I am no expert on saltwater tanks, but I am wondering what temperature you are keeping the tanks. The water evaporation rate of the tank depends on the temperature and humidity of the room the tank is in. Lowering the tank temperature to around 70-72 `F and increasing the ambient humidity to 60+% RH will reduce evaporation which will result in less salt encrustation.
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Can I make my own aquarium?

We provide you with fully fledged installations in which everything would be included. We provide a fully automated system that feeds fish at regular intervals and operates lighting. Our team of experts will do a water change regularly see at our website!
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1 timer cycles on its own and 1 will not

You need to run another circuit from your breaker box or get a filter for your timer. From what I can make from your explanation you have the circuit loaded and are more than likely either creating an overload or certainly enough EMF to interfear with the timers
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Fluval u2 aquarium filter will not restart after tank maintenance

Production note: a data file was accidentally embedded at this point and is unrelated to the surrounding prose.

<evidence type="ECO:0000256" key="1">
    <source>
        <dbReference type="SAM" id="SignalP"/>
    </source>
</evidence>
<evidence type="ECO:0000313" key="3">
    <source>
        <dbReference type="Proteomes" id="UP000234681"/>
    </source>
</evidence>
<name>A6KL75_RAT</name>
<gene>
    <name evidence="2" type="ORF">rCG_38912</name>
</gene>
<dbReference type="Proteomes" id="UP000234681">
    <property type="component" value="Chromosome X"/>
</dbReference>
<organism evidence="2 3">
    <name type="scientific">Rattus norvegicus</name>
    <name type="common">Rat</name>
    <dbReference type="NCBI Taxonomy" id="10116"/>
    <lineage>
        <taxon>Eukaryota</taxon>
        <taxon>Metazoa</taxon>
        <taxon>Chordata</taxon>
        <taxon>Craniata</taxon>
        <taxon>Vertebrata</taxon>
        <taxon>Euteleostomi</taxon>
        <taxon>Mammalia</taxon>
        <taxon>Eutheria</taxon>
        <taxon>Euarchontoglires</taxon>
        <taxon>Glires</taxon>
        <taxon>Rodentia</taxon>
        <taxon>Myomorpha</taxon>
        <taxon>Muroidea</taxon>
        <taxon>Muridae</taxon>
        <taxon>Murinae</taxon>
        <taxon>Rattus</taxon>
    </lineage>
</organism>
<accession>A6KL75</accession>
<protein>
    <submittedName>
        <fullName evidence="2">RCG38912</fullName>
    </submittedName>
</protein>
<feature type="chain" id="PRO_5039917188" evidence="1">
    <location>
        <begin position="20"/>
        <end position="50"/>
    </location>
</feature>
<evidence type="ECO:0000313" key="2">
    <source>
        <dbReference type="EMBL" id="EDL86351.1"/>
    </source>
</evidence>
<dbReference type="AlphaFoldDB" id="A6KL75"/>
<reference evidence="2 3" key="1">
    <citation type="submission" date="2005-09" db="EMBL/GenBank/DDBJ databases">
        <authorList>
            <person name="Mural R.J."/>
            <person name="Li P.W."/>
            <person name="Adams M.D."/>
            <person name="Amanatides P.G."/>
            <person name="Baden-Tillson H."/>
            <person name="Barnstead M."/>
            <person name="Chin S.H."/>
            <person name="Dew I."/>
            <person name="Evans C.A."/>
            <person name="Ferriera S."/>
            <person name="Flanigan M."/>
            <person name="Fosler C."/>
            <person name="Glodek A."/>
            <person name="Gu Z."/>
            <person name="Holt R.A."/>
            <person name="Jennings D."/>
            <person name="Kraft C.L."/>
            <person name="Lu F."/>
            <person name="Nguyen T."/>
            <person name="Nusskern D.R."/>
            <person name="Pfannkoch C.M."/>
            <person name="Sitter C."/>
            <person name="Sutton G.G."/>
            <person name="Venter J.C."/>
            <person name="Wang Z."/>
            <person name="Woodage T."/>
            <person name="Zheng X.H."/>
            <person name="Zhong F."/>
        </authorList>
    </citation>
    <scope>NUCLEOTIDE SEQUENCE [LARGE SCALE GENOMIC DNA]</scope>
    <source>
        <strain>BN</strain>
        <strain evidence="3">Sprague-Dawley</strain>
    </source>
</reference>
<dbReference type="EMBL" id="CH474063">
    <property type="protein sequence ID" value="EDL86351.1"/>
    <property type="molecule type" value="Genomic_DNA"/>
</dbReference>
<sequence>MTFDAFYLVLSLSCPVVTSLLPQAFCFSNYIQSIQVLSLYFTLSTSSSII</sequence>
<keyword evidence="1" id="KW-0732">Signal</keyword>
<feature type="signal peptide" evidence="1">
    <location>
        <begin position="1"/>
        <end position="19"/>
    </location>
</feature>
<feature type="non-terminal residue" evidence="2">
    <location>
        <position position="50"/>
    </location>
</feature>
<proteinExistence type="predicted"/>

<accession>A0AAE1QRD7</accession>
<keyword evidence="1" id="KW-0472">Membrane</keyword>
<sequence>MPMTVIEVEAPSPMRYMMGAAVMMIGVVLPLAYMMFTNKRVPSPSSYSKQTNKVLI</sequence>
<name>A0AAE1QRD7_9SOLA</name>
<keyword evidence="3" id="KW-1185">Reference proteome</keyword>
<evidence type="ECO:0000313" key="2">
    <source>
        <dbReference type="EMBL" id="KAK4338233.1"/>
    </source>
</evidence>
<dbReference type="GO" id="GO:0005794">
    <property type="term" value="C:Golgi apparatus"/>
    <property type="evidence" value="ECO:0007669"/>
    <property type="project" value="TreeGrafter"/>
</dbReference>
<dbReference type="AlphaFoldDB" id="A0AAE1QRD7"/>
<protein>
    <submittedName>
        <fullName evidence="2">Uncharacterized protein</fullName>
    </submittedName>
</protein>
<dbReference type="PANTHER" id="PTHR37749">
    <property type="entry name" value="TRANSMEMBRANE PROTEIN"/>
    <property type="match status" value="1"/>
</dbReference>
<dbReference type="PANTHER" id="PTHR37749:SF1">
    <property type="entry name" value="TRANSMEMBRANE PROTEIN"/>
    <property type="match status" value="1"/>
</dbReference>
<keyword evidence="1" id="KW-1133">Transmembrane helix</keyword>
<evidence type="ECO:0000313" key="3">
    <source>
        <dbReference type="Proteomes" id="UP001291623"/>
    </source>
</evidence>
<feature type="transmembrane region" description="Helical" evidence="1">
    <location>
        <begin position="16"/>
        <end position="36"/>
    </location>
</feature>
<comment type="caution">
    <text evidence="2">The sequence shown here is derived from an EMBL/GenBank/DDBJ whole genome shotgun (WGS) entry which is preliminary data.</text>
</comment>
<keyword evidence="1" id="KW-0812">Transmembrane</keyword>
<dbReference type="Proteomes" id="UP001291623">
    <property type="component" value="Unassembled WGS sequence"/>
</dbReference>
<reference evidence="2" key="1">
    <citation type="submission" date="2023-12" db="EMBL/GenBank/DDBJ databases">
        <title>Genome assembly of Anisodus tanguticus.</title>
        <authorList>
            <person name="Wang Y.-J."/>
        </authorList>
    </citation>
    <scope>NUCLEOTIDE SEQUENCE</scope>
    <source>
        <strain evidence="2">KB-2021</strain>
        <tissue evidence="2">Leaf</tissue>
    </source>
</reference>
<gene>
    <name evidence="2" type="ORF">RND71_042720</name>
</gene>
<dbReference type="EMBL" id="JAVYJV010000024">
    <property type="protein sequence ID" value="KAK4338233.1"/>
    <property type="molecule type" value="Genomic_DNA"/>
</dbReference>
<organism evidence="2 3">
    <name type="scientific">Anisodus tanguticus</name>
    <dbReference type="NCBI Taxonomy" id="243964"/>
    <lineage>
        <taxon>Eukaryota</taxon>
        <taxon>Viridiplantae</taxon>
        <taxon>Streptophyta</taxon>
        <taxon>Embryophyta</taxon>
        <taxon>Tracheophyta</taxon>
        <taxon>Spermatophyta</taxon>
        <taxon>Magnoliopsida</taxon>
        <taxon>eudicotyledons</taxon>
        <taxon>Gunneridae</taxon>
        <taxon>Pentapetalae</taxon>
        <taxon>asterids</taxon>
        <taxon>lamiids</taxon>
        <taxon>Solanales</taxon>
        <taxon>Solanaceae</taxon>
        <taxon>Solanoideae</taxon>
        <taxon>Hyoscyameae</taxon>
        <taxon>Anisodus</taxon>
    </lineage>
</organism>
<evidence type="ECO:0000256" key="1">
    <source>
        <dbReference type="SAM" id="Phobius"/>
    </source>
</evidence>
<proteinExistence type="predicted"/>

Editing my initial response, still posted below on what is the more common cause of water pumps not starting when they are plugged back in. The beneficial bacterial we keep on our filter media for our biological filtration live on all surface areas in the water, preferring good water flow, low light, and good oxygen levels. Water flow happens around your magnetic impeller in your pump, so the bacteria grow on it and on the impeller housing. Just this growth is enough to cause the impeller to seize if it has stopped spinning and is started again. Seized impellers can overheat and melt a pump too, so unplug if it isn't working.This is true for power outages too, so it's a good practice to take your water pumps apart and clean them every few-several months. Open the pump, remove the impeller. Google it if you don't know what it looks like. Use your wife's toothbrush, because she's the sweet one, to clean the magnet and the plastic impeller assembly, and also the housing/hole the impeller sits in. The impeller shaft (getting the theme here?) will come out with the impeller assembly, or remain in the impeller housing, depending on the pump. Brush that too if you can. Once nothing feels slippery slimy like the insides of a sewage seeping... ha ha! Got ya! When it's clean re-assemble. Don't force pieces.With dry hands, a quick in and out of the plug into the socket can tell you if the impeller is seated and will spin, but this isn't necessary until your second time taking it apart. Rule of thumb: never run your water pump dry. That makes sense!To restart: For powerheads, submerge them, for canisters, close them and fill with tank water.The secret: remove the air that is trapped. If it isn't slime that's seizing your impeller, it could be air and water teaming up to spite you.How: Force water though the unit by putting the intake hose up to the output of another water pump - if you don't have a don't have your tank electrically grounded with a $15 aquarium probe and you get electrocuted, you won't hear me saying I told you so. It was only $15. Or fill the canister with tank water via the power of the siphon! Once your siphon is started, you should be able to plug in and the impeller will spin for sure because the water is already moving it. Normally, once the air is clear, the impeller will spin. Another trick that sometimes works is to try to "jump start" the impeller by giving it short bursts of power ~ pushing the plug in far enough to get current, then pulling it back out of the socket quickly. This works sometimes, but don't stand there and do it until it works. That might be bad, or just nonproductive.Why I went off on an o-ring trip I don't know, except that it applies to canisters, as does the rest after that about how I avoid all this. Good luck!This problem may be caused by an improperly seated O ring, or whatever shape the rubber seal takes. These can be very tricky and require several attempts at getting the top on the canister without moving the O ring. Even a small amount of rolling one section of the ring by placing the top on unevenly can affect the diameter of the O ring and allow air to get in. Put the O ring on snugly and evenly, trying to place it in a way that it will not be able to be pushed down further when the top is put on. It doesn\'t hurt to try a bit of lubrication on the ring and the areas where it meets the canister and the top with a bit of tank water. Obviously don\'t use anything but tank water to lubricate the O ring. This hassle is one of the primary reasons I used canister filters only for biological filtration. I don\'t use them for chemical filtration because I don\'t want to open them up to replace carbon/charcoal/zeolite. I fill them full of ceramic or plastic biological surface area materials, and some foam blocks made for the same purpose to, protect the impeller from being seized by debris in the filter/water. Water intake hoses are always prefiltered with a sponge filter (foam is better - sponges are very porous and get clogged faster) or a basket wrapped in a nylon mesh bag. Aquaclear had a prefilter for their powerheads that worked very nicely. I would remove the inner sleeve so the unit was empty, attach it to the filter intake hose, then put the entire end inside a nylon mesh bag. This kept flakes and pellets, fish, plant pieces, gravel, sand, and all other materials out of the canister. The basic picture in your mind should be a plastic laundry basket with the end of the hose inside it, all tied up in a ***** hose. Not supporting any particular dealer. Just grabbed the first link I could find: AquaClear Quick Filter Powerhead Attachment These will have to be attached to intake hoses in someway. I usually would increase the diameter of the intake hose by adding a short section of garden hose on the end of the filter intake hose. Google : The nylon mesh bag should be long enough that it can go over the plastic framework and be tied around the intake hose. Tuck the drawstring of the bag on the inside of the bag so you don\'t have it out in the tank. Google : Use a plastic hose clamp (only easy to find at good aquarium stores - home supply stores don\'t usually carry them) to secure the bag to the hose after pulling it closed with the drawstring. This page Sponge Filtration Information How Sponge Filters Work Benefits of using... has some great information on sponge filters, including this picture which shows the two different materials used for sponge filters. These can be used as prefilters for water pumps and canister filters. However over time they will need to be removed and cleaned due to blocked water flow. As time goes by, they will need to be cleaned sooner and with decreasing intervals of time between cleaning, and eventually need to be replaced. They do help to increase the amount of biological filtration surface area, and they are very nice for using in stores and multiple tank set ups. The advantage of the nylon mesh bag closed over a plastic frame is it can easily be cleaned with a toothbrush by simply brushing the clogged areas of the mesh. I use only biological filtration media inside my canisters: aquarium biological filter media Google Search . Anything that has a large amount of surface area and that is small enough that I can get a lot of it inside the canister. Between this media and the impeller/impeller housing area of the filter I use the coarse foam, like the black material pictured in the sponge filter above, (usually a canister filter will have this, and replacements can be purchased if I want more than one) to help prevent anything from getting to the impeller and seizing it.